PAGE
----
It has been almost a month since I have blogged - during which time;
The Dorries Amendment on abortion counselling was defeated and Anne Milton confirmed that government will be consulting on proposals in relation to counselling. Is it possible to disagree with the notion that women who need counselling should have quick and easy access to non-judgemental, non-directive quality provision?
I do however remain concerned that the debate about counselling provision has led to the search for a solution where there is no problem to fix. There continues to be confusion about what currently happens and what does not happen, about what counselling is and what is isn't. At Brook we are completely committed to ensuring that everyone gets the support they need to make decisions about their pregnancy, and that where required they receive counselling. However the debate and the discussion is unhelpful because it perpetuates myths and misinformation about the current state of play. This is one to watch and to make sure the voice of the pro-choice majority is heard loud and clear - abortion care should be equal to and as good as all other aspects of health care but it should not be subject to unnecessary change, additional hurdles and regulation. And lets be very clear abortion provision is regulated by CQC.
I have spent a week in Cornwall enjoying extreme rain and late September sun with lovely friends. In the middle of the week I spent a morning with staff from Brook Cornwall about what the Brook change programme means for them and exploring their hopes and learning more about the particular local context they are working in. I then went to the stunning Dartington Hall in Devon to spend the evening at the SW Region Public Health Conference at which I was delighted to learn that Gabriel Scally has been appointed as Chief of the clusters of Strategic Health Authorities in the South of England. The pre-dinner presentation on the environment and health was fascinating particularly the pilots being undertaken in Cornish workplaces to improve the relationship between health and productivity.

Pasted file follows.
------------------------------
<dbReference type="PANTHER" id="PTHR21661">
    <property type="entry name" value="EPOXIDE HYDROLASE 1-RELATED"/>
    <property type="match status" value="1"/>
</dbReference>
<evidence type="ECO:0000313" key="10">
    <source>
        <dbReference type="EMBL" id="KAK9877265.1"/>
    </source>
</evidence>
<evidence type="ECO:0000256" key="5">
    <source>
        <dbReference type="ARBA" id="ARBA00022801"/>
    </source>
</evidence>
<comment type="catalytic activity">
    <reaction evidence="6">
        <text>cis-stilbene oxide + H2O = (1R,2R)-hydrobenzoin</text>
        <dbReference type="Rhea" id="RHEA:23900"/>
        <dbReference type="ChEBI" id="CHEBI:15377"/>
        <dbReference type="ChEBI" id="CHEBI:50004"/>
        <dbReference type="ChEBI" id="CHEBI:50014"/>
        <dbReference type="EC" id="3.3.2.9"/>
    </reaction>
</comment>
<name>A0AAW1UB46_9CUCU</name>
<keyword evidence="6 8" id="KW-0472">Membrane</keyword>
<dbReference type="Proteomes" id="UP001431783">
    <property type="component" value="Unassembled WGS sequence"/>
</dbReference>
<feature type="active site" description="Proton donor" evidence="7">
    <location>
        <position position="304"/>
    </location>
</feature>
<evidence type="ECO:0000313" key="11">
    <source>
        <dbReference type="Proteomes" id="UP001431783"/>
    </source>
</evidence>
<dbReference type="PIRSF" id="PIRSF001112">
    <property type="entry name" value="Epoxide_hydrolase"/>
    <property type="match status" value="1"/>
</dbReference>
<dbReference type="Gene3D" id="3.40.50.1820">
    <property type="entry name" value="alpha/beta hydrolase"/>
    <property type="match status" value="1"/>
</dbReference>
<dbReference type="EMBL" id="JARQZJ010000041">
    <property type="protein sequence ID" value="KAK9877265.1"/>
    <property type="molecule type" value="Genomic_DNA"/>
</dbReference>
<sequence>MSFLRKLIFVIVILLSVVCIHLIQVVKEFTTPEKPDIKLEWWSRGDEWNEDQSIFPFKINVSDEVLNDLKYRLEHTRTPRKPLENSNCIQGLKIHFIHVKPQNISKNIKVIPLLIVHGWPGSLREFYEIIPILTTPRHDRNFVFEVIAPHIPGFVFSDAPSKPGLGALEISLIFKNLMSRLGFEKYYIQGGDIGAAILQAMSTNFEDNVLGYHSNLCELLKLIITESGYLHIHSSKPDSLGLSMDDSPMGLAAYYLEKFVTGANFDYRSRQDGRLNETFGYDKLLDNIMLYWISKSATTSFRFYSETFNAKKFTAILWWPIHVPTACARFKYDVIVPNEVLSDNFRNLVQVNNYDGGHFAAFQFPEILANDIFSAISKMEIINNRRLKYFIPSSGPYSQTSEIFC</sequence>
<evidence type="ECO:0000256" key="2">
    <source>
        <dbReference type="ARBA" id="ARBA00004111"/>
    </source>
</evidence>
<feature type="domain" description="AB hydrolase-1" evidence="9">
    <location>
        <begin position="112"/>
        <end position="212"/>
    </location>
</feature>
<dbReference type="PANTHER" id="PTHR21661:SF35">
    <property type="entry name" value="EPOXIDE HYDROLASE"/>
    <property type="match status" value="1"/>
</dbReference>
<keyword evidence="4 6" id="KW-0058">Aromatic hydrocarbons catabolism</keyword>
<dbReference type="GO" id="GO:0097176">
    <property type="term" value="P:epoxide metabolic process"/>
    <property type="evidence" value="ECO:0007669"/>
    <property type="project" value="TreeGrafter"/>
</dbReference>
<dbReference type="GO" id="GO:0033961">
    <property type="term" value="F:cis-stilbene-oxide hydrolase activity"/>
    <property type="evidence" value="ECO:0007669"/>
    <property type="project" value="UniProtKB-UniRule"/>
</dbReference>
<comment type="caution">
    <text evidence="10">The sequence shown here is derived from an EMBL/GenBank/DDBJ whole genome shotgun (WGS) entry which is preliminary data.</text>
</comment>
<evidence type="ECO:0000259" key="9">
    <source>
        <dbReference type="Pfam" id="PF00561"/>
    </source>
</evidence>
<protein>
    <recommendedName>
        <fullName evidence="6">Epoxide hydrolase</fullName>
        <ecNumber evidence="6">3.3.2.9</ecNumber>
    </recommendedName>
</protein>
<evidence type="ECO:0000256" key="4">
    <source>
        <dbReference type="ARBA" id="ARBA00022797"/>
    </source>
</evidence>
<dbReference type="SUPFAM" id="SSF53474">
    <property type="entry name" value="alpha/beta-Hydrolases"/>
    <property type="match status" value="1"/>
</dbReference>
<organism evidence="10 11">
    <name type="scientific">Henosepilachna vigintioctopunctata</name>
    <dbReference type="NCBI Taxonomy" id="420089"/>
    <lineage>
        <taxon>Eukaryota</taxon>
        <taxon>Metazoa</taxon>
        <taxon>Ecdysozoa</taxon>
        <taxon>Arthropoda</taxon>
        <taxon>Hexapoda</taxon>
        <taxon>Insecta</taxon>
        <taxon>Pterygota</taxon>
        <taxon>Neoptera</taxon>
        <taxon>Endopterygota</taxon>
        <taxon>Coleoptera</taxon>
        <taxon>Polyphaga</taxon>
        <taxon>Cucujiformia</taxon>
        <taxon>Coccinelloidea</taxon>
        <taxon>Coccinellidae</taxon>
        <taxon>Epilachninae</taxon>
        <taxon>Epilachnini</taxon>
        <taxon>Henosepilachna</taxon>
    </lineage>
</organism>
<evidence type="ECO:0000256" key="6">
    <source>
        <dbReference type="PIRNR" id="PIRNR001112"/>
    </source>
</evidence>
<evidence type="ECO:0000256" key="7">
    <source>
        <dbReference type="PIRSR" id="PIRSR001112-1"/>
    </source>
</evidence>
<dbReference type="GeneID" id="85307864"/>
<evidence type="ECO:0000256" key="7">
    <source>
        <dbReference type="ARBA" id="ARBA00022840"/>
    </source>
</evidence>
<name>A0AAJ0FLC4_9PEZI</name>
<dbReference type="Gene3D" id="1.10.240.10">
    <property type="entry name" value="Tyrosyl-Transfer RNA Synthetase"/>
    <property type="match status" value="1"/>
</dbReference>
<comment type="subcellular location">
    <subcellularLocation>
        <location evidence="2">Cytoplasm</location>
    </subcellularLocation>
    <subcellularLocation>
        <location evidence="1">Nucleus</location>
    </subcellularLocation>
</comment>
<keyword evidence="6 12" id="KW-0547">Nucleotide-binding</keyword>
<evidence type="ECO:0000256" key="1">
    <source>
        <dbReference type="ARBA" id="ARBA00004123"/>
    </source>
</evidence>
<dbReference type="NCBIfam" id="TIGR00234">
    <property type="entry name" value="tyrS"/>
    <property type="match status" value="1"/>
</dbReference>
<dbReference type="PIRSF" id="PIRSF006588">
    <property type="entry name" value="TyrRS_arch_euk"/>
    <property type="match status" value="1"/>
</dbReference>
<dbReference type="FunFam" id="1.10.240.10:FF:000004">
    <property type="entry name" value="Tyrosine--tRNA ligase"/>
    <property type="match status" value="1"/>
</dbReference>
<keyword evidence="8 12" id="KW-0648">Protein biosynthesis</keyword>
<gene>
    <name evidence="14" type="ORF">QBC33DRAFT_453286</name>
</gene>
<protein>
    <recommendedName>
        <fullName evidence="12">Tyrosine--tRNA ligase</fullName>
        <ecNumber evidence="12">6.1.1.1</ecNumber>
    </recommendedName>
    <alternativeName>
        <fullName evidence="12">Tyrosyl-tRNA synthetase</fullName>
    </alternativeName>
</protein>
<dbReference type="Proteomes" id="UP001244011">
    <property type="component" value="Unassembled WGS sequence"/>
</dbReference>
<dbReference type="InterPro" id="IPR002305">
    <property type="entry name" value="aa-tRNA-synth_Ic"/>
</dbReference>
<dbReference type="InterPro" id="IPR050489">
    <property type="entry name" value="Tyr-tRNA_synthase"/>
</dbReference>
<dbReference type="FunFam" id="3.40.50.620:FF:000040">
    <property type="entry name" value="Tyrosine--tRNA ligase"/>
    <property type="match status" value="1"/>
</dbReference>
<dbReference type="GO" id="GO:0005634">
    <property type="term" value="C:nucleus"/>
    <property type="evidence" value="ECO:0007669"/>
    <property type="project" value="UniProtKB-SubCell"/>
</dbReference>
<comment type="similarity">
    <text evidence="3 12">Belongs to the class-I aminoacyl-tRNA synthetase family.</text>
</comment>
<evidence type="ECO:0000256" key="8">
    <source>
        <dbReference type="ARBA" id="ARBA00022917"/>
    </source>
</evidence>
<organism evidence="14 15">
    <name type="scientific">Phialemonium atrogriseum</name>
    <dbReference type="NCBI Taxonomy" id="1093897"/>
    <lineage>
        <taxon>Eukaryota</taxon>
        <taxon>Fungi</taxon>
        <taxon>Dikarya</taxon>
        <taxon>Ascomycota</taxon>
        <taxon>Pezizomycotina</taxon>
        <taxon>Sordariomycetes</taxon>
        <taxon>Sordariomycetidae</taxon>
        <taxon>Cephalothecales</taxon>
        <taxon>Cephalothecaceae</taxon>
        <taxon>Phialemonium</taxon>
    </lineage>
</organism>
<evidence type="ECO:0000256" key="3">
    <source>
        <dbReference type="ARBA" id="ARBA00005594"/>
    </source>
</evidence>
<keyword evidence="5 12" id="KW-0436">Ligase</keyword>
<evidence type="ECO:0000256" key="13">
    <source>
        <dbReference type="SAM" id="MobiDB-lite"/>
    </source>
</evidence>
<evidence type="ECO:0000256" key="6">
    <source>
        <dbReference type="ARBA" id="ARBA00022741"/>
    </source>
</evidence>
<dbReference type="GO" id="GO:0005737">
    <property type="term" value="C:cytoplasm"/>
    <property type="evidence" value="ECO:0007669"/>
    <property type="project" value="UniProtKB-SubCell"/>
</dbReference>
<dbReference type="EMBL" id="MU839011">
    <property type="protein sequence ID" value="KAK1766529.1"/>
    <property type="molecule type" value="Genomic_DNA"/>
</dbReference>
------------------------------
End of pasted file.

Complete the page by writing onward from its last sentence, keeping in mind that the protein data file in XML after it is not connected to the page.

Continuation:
The Family Education Trust has published their report Unhealthy Confusion, which unsurprisingly argues that a healthy school does not need to provide sex and relationships education. I of course do not agree with this supposition at all - how can a school be a healthy school if children are not learning about relationships both to help them in their relationships within school, their emotional development and ability to seek and ask for help as well as play a pivotal role in safeguarding and protecting children from harm?
The Lib Dems conference took place in Birmingham and the Labour Party Conference has taken place in Liverpool, with just the Conservatives left next week in Manchester.
It was great to see old colleagues and friends, as well as meet new ones and particular pleased at how many local councillors are really interested in ensuring the sexual health needs of their population are met in the changing context. I cannot emphasise enough how important it is for all of us interested in sexual health to make contact with local councillors to ask questions, provide information and ensure that teenage pregnancy and sexual health stays on their radar - they have a lot of plates spinning right now.